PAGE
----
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February 2009 Archives

February 10, 2009

Welcome to the Environmental Law Section blog!

Welcome to the NYSBA Environmental Law Section blog! We are excited to have this up and running and will be posting items of interest to members of the Environmental Law Section in the coming days. If you have any comments or suggestions, please feel free to email me at the address below.

Cullen Howe

Fourth Department upholds DEC's decision not to accept property into Brownfields Cleanup Program

On February 6, 2009, the Appellate Division, Fourth Department, reversed a trial court and held, by a 3-1 vote, that DEC's decision not to admit Lighthouse Pointe Property Associates, LLC into the Brownfield Cleanup Program was not arbitrary and capricious. The majority cited the recent Court of Appeals' decision in Riverkeeper, Inc. v. Planning Board of the Town of Southeast, 9 N.Y.3d 219 (2008) in holding that "it is not the province of the courts to second-guess a reasoned agency determination or to invade the process by which such a conclusion is reached."

February 13, 2009

Public Service Commission Announces that It Will Consider Utility Proposals for Advanced Meter Infrastructure Projects

On February 12, 2009, the Public Service Commission announced that it would consider utility proposals for advanced metering infrastructure (AMI) projects. AMI refers to a metering system that provides customers with price information on an hourly or more frequent basis and that provides for daily or more frequent transmittal of measurements over a communication network to a central collection point. AMI includes the communications hardware and software and associated system and data management software that creates a network between advanced meters and utility business systems and which allows collection and distribution of information to customers and other parties such as competitive retail providers, in addition to providing it to the utility itself. The stored data can be used for time-sensitive rates, load profiling, demand forecasting, outage detection, “smart grid” management, and a variety of other uses. The PSC’s decision establishes minimum functional requirements for AMI in New York. In addition, it creates a process for the development of a generic approach to the benefit/cost analysis of AMI. Consolidated Edison Company of New York Inc. (Con Ed), Orange & Rockland Utilities Inc. (Orange & Rockland) and Central Hudson Gas and Electric Corp. (Central Hudson) had previously filed proposals for pilot programs to test AMI systems. Based on the PSC’s decision, Con Ed, Orange & Rockland and Central Hudson will file updated pilot AMI projects within 60 days. The PSC’s decision will be available at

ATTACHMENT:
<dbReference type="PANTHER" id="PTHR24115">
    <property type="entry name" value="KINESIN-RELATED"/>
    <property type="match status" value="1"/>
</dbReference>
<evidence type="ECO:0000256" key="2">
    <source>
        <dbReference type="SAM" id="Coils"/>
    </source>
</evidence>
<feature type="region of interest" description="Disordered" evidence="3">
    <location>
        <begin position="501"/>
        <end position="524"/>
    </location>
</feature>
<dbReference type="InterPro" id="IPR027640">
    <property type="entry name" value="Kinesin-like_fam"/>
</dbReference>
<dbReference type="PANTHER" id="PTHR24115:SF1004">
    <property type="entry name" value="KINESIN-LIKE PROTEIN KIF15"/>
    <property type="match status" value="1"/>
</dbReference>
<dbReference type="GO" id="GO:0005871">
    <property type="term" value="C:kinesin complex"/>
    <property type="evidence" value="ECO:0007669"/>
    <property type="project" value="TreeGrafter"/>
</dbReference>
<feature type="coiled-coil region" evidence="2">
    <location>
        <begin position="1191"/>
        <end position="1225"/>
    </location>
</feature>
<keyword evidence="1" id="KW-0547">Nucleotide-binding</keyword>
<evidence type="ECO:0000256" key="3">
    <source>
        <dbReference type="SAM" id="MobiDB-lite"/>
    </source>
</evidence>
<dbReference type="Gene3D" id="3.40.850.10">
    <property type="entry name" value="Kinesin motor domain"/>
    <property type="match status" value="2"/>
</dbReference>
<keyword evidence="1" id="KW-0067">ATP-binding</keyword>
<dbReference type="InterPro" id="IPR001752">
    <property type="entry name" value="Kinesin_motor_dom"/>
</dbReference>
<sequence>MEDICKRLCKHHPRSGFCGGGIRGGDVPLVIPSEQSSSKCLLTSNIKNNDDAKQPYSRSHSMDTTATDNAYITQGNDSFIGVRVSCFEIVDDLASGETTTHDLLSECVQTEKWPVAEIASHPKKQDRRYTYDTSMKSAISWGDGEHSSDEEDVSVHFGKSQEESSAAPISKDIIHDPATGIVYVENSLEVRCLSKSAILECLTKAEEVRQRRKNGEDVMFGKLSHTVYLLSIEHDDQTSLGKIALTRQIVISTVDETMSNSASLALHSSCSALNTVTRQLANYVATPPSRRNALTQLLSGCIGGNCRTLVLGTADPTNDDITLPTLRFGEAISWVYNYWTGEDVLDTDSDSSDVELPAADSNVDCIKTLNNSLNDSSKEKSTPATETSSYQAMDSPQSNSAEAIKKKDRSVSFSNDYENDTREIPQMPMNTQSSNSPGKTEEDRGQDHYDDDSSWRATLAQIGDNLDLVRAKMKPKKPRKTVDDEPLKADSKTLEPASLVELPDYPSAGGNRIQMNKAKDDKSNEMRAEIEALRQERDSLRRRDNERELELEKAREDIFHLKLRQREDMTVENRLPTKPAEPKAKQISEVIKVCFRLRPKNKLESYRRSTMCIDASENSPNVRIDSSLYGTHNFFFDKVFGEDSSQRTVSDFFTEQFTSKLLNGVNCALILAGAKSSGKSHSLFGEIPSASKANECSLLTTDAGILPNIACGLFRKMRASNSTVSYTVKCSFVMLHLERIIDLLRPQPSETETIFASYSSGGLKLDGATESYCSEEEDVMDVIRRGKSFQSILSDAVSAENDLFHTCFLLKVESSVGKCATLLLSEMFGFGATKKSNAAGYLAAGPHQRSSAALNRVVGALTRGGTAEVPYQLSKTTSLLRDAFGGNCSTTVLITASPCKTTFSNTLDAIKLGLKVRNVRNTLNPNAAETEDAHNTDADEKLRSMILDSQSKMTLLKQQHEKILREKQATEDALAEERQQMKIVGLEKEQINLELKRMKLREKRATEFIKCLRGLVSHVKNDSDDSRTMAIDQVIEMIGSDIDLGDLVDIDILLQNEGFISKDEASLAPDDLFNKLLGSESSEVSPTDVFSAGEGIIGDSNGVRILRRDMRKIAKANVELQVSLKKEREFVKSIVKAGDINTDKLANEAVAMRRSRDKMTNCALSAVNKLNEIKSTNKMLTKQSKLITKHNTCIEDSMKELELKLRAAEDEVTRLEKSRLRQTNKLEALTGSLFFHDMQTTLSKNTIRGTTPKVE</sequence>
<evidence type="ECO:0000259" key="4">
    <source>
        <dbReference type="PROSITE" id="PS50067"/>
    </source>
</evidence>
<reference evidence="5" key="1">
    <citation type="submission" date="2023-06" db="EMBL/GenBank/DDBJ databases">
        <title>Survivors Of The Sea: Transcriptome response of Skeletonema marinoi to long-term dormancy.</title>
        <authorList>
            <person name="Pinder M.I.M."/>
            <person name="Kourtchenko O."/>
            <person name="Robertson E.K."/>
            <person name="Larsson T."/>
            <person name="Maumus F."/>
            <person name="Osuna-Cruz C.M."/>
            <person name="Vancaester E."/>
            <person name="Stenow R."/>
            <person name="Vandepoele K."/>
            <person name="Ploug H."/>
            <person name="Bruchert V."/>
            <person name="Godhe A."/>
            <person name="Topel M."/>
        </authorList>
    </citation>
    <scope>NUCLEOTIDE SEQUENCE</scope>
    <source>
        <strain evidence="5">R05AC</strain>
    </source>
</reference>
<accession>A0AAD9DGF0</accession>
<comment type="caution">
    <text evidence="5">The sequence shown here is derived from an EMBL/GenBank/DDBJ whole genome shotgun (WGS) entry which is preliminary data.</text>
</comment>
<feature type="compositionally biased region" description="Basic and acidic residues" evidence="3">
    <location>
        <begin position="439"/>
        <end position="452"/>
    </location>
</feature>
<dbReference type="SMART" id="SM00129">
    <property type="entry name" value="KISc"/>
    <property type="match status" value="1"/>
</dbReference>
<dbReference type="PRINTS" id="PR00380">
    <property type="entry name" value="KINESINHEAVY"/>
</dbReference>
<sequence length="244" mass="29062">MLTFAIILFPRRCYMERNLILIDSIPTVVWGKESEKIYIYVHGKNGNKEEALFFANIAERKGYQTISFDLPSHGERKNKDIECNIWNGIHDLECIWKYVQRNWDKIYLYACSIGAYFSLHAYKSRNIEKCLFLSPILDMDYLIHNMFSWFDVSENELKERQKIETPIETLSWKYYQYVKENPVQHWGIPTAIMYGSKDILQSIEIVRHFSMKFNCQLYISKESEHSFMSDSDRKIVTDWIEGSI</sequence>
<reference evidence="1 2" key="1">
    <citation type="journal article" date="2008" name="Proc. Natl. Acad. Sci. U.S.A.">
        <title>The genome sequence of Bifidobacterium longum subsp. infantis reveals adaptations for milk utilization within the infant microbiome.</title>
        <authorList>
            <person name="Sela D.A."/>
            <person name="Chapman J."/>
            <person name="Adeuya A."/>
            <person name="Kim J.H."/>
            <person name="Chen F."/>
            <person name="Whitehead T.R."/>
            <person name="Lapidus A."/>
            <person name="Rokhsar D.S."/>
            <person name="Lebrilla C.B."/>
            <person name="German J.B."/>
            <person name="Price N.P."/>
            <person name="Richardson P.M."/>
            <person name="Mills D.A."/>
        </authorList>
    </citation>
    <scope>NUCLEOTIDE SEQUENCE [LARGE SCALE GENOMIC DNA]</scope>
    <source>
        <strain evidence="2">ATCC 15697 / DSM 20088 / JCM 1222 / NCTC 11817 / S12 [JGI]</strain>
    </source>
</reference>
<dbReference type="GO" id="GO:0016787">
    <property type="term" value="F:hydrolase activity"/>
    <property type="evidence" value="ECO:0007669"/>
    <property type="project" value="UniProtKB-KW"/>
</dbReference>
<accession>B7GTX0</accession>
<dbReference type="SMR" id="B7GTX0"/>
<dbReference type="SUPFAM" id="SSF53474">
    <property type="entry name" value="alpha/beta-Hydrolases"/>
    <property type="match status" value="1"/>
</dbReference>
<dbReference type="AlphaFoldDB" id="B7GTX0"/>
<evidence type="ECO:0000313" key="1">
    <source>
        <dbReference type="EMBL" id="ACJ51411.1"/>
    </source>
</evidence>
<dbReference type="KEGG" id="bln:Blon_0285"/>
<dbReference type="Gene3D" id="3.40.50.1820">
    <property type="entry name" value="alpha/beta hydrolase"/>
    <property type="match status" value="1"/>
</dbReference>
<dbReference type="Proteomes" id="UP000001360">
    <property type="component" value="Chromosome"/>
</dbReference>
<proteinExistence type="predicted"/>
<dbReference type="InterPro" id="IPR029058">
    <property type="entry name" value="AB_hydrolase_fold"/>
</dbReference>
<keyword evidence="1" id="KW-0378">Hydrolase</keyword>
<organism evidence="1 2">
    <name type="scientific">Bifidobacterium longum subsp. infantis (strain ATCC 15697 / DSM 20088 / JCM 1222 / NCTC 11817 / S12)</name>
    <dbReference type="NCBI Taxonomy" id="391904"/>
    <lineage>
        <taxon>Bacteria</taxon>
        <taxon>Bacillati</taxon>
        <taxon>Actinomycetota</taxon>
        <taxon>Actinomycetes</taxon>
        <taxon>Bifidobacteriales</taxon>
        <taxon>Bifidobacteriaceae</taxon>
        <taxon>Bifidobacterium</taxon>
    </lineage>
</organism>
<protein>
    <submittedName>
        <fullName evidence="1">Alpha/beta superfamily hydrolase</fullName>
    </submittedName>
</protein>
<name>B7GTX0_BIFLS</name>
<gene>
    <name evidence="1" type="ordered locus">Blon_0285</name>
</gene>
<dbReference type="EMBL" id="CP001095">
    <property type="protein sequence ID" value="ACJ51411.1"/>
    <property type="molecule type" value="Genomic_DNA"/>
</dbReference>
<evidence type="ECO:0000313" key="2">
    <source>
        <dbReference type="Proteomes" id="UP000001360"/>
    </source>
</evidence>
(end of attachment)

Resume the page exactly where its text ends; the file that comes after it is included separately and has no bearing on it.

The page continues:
February 18, 2009

New York City Panel on Climate Change Released Report that Predicts Higher Temperatures and Rising Sea Levels for New York City

On February 17, 2009, New York City Mayor Michael Bloomberg announced the release of New York City-specific climate change projections developed by the New York City Panel on Climate Change (NPCC) that show climate change poses real and significant risks to New York City. According to the report, New York City will face higher temperatures and more rapidly rising sea levels, as well as more frequent and intense extreme weather events – like heat waves, heavy rainstorms, and coastal flooding – over the course of the century. The report will be used to inform the actions of the City's Climate Change Adaptation Task Force, which was appointed last summer and is made up of City, State, and Federal agencies, regional public authorities and private companies that control critical infrastructure in New York City.

Using global climate models and local information, the New York City Panel on Climate Change projects that by the end of the century New York City's mean annual temperatures projected to increase by 4 to 7.5 degrees Fahrenheit. Annual precipitation is also projected to increase by 5 to 10 percent, and sea levels to rise by 12 to 23 inches. Recent evidence, however, including accelerated ice melt in Greenland and Antarctica, suggests that sea levels could rise at a faster rate than projected by the existing models – potentially to 41 to 55 inches by the end of the century. While this “rapid ice-melt” scenario does not have the same level of confidence associated with it as those developed by the global climate models, the NPCC included it in their projections given the large impact it would have on the City should it occur.